With millions of Americans set to get their first look at rugby league during the 2013 World Cup, star USA recruit Clint Newton says the tournament is a golden opportunity to spread the game in the world's most powerful nation.
It's been a busy time for Newton. He's switched clubs from the Panthers to the Knights, is preparing to play for the USA Tomahawks in a game 13 years in the making, and became a father for the first time just days before flying out to the World Cup.
"It's fairly hectic, but it's all worth it," Newton says of his first few days of fatherhood.
Newton missed the USA's shock win over France in their warm-up game a week out from the tournament but has already made an impact on the World Cup, having organised for all 14 national squads to donate a signed jersey to be auctioned to raise funds for Australia's recent bushfire victims.
When Newton takes the field for the USA against the Cook Islands on Wednesday night (Thursday morning Australia time) it'll be an international debut that's been a long time coming. The Newcastle Knights junior was born in South Carolina where his father Jack plied his trade as a leading professional golfer, and he's been linked to the Tomahawks for more than a decade.
"The relationship probably started in 2000 when I first was in contact with (former American National Rugby League president) David Niu. He asked if I would be available to play for them and I jumped at the chance," Newton told NRL.com.
"But the sliding doors just haven't lined up since that time. I was picked for the Junior Kangaroos in 2000 so that took precedence, and pretty much every year since then I've needed surgery at the end of the season, other than in 2004 when I was suspended.
"So it's been 13 years in the making, so I better have a fair dig because it's been a long time coming!"
Newton said while his squad of underdogs had no intention to simply make up the numbers at the tournament, they've got a bigger goal in mind than just winning games. With millions of Americans expected to see the Tomahawks in action during the tournament, the World Cup shapes as the perfect opportunity to showcase rugby league to the United States.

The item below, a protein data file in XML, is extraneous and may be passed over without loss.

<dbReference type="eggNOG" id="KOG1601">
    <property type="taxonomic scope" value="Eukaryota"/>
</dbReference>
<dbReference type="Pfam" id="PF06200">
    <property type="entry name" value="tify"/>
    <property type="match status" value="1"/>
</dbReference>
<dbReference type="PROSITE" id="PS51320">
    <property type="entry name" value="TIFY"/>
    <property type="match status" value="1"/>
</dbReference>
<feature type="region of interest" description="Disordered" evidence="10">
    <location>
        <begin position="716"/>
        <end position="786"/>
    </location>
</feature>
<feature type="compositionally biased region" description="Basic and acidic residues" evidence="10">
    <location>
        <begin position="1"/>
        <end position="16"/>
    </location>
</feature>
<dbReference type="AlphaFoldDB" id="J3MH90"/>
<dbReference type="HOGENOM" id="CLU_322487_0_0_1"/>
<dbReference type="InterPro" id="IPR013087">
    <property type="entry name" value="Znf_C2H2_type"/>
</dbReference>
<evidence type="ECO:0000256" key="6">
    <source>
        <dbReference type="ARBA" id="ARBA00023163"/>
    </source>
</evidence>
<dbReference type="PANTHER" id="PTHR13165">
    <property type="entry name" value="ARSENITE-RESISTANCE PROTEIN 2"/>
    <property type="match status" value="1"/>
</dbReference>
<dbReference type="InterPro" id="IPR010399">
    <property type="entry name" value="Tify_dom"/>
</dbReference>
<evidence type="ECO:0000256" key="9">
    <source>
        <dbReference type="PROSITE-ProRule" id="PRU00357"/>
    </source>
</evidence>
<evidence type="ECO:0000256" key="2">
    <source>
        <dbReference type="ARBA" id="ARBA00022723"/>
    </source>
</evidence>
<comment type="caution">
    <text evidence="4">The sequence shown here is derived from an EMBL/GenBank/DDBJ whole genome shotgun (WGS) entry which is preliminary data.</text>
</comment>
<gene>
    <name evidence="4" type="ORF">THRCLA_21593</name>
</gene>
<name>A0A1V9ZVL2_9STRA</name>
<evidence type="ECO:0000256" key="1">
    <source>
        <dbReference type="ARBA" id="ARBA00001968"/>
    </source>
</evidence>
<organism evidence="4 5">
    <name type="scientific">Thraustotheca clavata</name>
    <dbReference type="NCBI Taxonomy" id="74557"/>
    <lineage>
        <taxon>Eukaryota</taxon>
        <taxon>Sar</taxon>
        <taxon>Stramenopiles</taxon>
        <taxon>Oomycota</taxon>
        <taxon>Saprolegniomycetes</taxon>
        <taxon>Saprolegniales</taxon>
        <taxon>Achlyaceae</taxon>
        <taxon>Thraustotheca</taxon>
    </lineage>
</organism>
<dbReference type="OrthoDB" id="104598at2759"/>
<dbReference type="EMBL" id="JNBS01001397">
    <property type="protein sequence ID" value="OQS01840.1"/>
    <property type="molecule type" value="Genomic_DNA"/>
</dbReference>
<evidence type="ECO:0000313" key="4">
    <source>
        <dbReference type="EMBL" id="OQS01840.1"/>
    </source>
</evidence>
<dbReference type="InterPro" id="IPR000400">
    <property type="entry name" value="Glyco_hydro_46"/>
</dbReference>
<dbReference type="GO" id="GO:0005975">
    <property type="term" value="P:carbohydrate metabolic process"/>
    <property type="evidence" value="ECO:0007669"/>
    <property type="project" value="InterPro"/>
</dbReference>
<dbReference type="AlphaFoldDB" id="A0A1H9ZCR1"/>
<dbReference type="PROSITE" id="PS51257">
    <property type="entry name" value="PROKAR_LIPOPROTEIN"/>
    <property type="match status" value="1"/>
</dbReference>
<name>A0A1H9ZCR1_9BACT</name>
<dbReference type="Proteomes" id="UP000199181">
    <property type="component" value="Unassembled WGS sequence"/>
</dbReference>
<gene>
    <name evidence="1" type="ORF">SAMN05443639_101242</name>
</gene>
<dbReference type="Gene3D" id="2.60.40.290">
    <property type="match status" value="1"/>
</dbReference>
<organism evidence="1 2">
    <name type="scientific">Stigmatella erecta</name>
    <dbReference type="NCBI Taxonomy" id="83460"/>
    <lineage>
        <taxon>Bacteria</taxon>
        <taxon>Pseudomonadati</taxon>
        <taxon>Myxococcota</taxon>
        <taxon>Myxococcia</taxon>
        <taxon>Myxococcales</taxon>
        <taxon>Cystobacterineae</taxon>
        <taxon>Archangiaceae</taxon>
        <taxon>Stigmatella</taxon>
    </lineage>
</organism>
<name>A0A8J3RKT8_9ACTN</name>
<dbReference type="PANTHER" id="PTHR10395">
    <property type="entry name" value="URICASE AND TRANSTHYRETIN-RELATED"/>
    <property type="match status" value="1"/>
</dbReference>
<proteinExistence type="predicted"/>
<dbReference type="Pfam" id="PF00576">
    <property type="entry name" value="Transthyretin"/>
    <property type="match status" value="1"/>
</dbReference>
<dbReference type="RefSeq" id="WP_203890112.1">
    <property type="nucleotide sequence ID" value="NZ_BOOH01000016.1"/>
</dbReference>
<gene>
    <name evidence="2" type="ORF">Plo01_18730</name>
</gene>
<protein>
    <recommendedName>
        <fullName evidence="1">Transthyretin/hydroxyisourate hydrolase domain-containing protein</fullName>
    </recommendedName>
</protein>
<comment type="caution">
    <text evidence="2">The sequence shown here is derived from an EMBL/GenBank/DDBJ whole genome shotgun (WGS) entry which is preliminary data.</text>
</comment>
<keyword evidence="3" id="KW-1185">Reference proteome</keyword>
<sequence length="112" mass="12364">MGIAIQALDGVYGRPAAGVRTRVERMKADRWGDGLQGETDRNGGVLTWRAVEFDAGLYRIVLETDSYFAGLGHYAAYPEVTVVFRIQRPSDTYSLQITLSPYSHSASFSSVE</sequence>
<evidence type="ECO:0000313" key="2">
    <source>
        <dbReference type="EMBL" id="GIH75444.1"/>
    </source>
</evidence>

"They expect there could be upwards of 10 to 15 million viewers over the course of the World Cup campaign in America, just based on the fact that the time zone works perfectly for them," he said.
"So it's just about representing the country in the best possible way – both on and off the field – and growing the game. I think if all the players can play to their potential it will be a successful tournament. If we can pass on some knowledge to the other guys that they can take back to their domestic competition, then that will be a successful tournament.
"We're certainly not going there to make up the numbers. I know we're the rank outsiders – we're not expected to win the thing – but we're human like everyone else and there's no better feeling than winning. We'll be going into games wanting to win. If that doesn't happen but we put in a good performance then we can walk away with our heads held high."
Newton's extensive history in the game – he has won NRL premierships with Newcastle and Melbourne and played in the English Super League with Hull Kingston Rovers – makes him a natural fit to play a mentor role for the less-experienced players in the American squad.
"That's a big part of the reason I wanted to get involved, the fact that these guys need as much information and knowledge passed on to them to help grow the domestic game. So I'm looking forward to sitting down with them and giving them as much advice as possible so they can go back and pass it on to others.
"I've played that role in my time in England and in the time I've spent at Penrith. That was kind of in the job description Phil (Gould) gave me at the Panthers, to pass on the knowledge I've got and mentor those younger guys.
"I feel that's been a success at both those clubs and I'm looking forward to doing that with the Tomahawks and again with the crop of next-big-things at Newcastle."